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« Reply #13 on: Jun 13, 2016, 01:58PM »

Perhabs in this way


http://i.imgur.com/DwR4ciq.jpg
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« Reply #14 on: Jun 13, 2016, 08:26PM »

Telescopic gun sight.
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« Reply #15 on: Jun 13, 2016, 08:54PM »


Possibly,  but there doesn't seem a way to secure the tube when inserted between the slide & bell,  making it pretty unstable.

My vote is still as a stabilizing mechanism for the tuning extension.  See my observation above.

Eric
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heinz gries

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« Reply #16 on: Jun 14, 2016, 12:59AM »

Or maybe this way?


http://i.imgur.com/Hs9AXTQ.jpg
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Helmut Voigt alto with modified 36 Bach slide and brassark copper leadpipe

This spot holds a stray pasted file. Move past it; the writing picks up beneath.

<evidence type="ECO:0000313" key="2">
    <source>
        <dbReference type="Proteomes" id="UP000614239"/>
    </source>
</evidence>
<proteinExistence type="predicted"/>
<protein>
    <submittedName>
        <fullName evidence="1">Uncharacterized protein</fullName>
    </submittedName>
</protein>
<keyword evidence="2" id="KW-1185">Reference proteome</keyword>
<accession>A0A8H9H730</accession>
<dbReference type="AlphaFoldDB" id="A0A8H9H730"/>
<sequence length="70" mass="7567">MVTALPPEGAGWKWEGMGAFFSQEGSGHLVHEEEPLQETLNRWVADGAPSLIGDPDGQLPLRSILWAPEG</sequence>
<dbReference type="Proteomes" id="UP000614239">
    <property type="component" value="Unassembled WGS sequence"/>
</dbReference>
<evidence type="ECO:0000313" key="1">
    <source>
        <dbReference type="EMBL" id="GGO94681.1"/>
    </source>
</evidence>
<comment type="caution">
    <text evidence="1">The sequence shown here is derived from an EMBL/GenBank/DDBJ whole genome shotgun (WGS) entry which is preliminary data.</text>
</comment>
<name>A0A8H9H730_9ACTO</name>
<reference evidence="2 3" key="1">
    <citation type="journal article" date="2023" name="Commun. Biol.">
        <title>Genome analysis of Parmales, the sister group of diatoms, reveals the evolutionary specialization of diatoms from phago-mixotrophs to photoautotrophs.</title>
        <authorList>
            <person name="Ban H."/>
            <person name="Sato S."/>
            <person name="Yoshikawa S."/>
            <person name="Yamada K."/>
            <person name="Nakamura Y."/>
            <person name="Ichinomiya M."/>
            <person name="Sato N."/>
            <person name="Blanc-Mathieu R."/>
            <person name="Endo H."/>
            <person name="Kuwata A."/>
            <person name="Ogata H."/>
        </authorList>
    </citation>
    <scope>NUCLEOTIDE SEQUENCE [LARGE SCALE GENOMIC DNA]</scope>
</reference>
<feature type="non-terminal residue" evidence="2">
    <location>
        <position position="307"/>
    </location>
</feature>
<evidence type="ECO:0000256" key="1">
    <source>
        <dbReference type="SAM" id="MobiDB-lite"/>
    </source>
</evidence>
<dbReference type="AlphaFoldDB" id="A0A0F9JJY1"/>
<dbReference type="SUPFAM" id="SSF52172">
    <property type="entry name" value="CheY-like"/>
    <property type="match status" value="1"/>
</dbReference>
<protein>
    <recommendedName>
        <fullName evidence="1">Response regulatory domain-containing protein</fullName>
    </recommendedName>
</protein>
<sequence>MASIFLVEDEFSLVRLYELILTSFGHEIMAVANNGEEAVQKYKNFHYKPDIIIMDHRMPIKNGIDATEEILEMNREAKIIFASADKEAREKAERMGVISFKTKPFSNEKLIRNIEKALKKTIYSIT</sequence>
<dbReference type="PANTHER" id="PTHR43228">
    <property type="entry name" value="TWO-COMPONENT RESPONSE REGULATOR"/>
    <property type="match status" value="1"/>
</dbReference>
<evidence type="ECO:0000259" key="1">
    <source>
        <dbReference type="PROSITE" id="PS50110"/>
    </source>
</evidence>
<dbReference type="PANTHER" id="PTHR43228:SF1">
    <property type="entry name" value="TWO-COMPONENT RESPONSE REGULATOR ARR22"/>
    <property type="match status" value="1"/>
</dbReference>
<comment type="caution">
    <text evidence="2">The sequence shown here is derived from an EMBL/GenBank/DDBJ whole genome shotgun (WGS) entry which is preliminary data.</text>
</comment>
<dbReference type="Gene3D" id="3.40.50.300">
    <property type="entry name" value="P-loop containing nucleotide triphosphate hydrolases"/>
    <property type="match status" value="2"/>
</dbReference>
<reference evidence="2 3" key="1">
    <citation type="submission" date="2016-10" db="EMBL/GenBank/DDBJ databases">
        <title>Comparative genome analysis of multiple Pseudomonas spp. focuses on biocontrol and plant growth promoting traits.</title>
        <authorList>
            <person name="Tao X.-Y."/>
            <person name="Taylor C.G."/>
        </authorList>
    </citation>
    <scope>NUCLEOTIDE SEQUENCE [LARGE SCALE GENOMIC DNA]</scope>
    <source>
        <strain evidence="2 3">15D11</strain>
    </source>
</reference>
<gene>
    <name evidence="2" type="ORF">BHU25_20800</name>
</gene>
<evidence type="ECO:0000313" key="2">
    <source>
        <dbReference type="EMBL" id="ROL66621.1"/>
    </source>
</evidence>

Conn 34H alto in D
Courtois alto
Bach LT6,gold plated,with Hoelle copper tuningslide.
Getzen Super deluxe silver plated and copper rim bell
Getzen 3508
MrPillow
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« Reply #17 on: Oct 26, 2016, 09:57AM »

By happenstance I came across the answer to all of our speculation. This extra tubing is traditionally part of the French style instrument known as the "trombone a pavillon avant ou arriere," or "trombone with foreward or rearward bell." See Bruno Kampmann's article in Larigot: Bulletin de l'Association des Collectionneurs d'Instruments a Vent No. 25, December 1999.

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« Reply #18 on: Oct 26, 2016, 11:51AM »

By happenstance I came across the answer to all of our speculation. This extra tubing is traditionally part of the French style instrument known as the "trombone a pavillon avant ou arriere," or "trombone with foreward and rearward bell." See Bruno Kampmann's article in Larigot: Bulletin de l'Association des Collectionneurs d'Instruments a Vent No. 25, December 1999.
Good catch!
Howard
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« Reply #19 on: Oct 28, 2016, 05:47PM »

Here are several rearward bells in iconography--http://hubpages.com/entertainment/Backward-Bones-Rear-Facing-Trombones-Throughout-History